The village of Termini, with a fascinating past, goes from being a Greek colony to a tourist destination.
Today it is one of the most popular destinations for travelers looking for a relaxing holiday, among enchanting places that can be explored especially via hiking itineraries.
Termini constitutes the western end of the Sorrento peninsula, a thin strip of mountainous land that juts westward into the sea. This place is steeped in myths and legends linked to the sea and the mountains, with cultivated terraces, citrus groves and olive groves overlooking the splendid blue. The wild cliffs fall into the sea animated by the currents that intertwine at Punta Campanella, right in front of the island of Capri.
The Church of Santa Croce
An example of a place of worship in Termini is the Church of Santa Croce. It that dates back to ancient times, testifying to the religious history of the area. This church, dedicated to the Holy Cross, stands soberly in the village square and represents an important spiritual point of reference for the local community.
Monte San Costanzo in Termini
Just before the limestone peninsula plunges into the blue waters, stands Monte San Costanzo, the highest peak in Massa Lubrense. The hill rises approximately 500 meters above sea level and boasts absolutely breathtaking landscapes on each side: on the Bay of Ieranto, on the cove of Mitigliano, on the gulf of Naples and that of Salerno, and on the island of Capri.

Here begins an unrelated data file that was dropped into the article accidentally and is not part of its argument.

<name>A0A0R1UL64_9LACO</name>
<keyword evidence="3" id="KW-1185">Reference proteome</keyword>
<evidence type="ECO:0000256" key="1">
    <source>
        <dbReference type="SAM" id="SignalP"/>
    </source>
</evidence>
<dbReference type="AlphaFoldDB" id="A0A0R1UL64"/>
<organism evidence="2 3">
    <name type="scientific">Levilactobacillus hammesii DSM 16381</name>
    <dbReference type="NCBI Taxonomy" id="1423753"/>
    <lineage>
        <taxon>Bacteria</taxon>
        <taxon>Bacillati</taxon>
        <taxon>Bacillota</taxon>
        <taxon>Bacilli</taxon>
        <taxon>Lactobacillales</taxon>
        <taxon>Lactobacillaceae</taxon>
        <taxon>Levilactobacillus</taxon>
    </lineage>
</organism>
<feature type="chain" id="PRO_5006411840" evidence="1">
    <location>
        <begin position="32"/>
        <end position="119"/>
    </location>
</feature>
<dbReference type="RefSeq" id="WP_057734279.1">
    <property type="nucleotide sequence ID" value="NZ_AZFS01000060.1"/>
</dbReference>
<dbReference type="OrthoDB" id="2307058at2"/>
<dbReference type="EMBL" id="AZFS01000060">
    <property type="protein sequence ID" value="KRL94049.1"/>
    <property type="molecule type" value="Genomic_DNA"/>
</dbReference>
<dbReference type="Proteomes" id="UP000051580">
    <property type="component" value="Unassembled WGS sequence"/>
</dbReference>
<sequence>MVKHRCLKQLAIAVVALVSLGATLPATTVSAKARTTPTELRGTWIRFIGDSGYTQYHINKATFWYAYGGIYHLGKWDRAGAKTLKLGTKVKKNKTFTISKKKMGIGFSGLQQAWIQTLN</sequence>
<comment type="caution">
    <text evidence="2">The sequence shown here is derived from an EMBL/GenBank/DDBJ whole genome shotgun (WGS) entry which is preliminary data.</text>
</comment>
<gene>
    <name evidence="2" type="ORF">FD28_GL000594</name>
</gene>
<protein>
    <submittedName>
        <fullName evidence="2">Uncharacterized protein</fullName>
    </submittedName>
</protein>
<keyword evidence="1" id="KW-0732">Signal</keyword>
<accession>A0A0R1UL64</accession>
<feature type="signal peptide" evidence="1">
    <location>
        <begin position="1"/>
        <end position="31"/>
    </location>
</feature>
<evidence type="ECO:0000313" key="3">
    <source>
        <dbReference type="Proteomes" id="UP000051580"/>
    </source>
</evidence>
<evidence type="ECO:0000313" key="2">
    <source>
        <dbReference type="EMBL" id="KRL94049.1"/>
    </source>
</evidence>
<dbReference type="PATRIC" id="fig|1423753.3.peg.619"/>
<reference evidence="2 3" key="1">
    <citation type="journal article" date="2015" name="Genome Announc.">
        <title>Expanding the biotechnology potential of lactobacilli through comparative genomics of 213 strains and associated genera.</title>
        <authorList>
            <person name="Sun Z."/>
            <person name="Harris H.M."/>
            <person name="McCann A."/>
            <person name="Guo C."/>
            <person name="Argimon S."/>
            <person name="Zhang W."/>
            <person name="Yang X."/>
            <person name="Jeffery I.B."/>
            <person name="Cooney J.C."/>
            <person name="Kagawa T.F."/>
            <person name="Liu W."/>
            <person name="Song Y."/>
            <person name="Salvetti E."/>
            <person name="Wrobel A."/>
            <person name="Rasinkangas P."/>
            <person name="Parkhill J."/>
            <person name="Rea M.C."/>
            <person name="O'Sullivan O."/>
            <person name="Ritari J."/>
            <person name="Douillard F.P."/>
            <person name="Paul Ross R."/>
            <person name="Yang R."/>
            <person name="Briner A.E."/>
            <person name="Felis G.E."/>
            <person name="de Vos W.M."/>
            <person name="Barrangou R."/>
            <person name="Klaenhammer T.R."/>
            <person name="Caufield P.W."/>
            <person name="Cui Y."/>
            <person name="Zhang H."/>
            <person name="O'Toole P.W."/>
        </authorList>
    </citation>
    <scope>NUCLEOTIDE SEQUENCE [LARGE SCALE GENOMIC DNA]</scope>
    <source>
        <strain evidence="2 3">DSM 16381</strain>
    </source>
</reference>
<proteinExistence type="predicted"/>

The path that leads to Monte San Costanzo starts right in the heart of Termini, in Piazza Santa Croce. It is also part of the longer Athena Trail.
On the highest point of the promontory stands the Chapel of San Costanzo. It is a small church dating back to the second half of the 16th century which gives to the surrounding area an almost mystical atmosphere. For most of the time the church is closed to the public, but every year on May 14 hundreds of faithful gather for the procession towards Monte San Costanzo, where the Holy Mass is celebrated in honor of the Saint.
Punta Campanella is the end of the peninsula, facing Capri and dividing the Gulf of Naples from that of Salerno. It can be reached on foot via a path of about three kilometers that starts from the Termini square. Along the way it is possible to see elements that tell stories of past eras, such as the remains of a Roman villa and two of the defensive watchtowers that stand along the Lubrense coast.